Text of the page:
A new study has shown that women with gestational diabetes who follow a controlled diet are at “no greater risk” of having big babies than those who follow an insulin treatment.
Diabetes And Big Babies
According to a new research study, women with gestational diabetes who follow a controlled healthy diet are at “no greater risk” of having big babies than those who follow an insulin treatment throughout their pregnancies. Having big babies, also known as macrosomia, is very common among diabetic mothers- up to 50 percent possibility.
Macrosomia puts both mothers and their babies at a larger health risk, including injuring them both during delivery. Mothers with larger babies are often scheduled for c-sections in order to avoid this.
"We know big babies may have a greater tendency to get stuck in labour which can cause injury to both the baby and mother, so it's a really important outcome to look at," said Fatima Vally, the lead author of the study.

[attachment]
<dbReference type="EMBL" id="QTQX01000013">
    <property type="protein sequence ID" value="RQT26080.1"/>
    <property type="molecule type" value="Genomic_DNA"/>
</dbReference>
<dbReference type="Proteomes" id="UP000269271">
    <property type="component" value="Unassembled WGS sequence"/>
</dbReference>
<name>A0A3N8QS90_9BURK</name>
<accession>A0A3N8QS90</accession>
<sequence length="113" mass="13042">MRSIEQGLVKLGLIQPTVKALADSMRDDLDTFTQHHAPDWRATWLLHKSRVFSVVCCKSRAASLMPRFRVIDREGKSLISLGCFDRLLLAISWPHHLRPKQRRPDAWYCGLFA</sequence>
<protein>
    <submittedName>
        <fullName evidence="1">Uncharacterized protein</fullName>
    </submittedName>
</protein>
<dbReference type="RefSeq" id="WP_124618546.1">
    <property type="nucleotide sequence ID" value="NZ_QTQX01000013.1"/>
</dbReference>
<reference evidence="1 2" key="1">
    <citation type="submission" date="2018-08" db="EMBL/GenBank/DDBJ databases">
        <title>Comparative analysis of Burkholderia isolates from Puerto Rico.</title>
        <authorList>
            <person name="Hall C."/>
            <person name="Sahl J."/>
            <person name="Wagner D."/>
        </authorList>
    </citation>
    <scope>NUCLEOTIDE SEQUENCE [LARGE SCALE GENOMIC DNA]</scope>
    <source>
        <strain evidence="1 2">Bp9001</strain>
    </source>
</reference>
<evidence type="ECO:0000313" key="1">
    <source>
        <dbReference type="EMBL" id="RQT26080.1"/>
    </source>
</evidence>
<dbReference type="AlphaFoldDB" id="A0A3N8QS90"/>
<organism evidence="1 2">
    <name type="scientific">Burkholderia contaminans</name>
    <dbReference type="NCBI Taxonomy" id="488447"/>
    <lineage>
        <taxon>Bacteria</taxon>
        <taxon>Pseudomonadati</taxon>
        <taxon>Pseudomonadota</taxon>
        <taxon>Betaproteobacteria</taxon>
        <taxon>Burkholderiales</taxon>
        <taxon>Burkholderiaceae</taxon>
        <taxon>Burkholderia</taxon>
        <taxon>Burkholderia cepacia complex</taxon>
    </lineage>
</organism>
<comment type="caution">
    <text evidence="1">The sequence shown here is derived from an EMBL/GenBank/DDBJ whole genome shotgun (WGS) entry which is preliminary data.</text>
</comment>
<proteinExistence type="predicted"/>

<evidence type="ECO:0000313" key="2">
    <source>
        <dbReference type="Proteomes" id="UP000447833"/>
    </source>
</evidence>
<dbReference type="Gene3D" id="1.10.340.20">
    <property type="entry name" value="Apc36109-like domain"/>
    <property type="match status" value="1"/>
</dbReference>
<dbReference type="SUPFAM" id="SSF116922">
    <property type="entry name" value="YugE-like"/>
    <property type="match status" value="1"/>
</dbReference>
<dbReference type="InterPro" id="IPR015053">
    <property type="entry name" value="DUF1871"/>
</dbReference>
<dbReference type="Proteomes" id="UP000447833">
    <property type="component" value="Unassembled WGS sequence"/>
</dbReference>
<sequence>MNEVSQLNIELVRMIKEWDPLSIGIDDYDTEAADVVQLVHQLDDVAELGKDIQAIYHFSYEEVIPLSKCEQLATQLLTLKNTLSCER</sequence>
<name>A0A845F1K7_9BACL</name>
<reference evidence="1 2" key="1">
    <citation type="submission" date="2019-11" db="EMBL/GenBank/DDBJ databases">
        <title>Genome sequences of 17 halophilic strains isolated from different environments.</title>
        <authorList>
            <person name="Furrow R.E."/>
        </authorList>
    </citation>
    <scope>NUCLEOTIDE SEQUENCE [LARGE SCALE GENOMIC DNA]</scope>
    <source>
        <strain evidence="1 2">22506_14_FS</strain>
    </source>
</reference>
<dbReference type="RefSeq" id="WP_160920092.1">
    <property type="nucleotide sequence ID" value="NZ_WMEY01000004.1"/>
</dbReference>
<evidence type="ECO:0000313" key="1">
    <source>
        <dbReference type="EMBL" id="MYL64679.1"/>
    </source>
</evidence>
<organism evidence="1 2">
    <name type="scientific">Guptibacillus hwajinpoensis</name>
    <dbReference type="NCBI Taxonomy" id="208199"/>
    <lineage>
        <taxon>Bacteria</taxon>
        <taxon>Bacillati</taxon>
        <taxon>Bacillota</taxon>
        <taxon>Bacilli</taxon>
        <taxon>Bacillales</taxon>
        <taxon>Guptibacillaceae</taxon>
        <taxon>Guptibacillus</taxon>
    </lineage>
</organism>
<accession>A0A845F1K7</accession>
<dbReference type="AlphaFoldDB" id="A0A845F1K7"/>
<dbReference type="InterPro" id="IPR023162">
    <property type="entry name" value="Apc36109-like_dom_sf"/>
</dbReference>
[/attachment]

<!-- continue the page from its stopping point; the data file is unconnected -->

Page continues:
Larger babies also have an increased risk of having low levels of blood sugar, and often need special treatment following their birth.
Dr Vally said that she and her team of researchers hoped this study could lead to diabetic pregnant women to need fewer specialist appointments and scans during their final trimester, and also avoid the need to induce labour.
“Up until now, all women in pregnancy with diabetes are treated as a high risk pregnancy, whether they are using diet, insulin, or other medications to control their diabetes,” she said.
“Diet has always been the first port of call for managing diabetes in pregnancy.
“However no study has looked at whether diet can reduce the known risk of having bigger babies.”
This study, conducted at “ Royal Women’s Hospital,” looked at 202 pregnant women with diabetes, who were given proper dietary advice, and regularly scheduled for monitoring of their blood glucose levels, showed a minimized risk of developing larger babies. When compared to women who followed insulin treatment without dietary advice, both were at similar risks.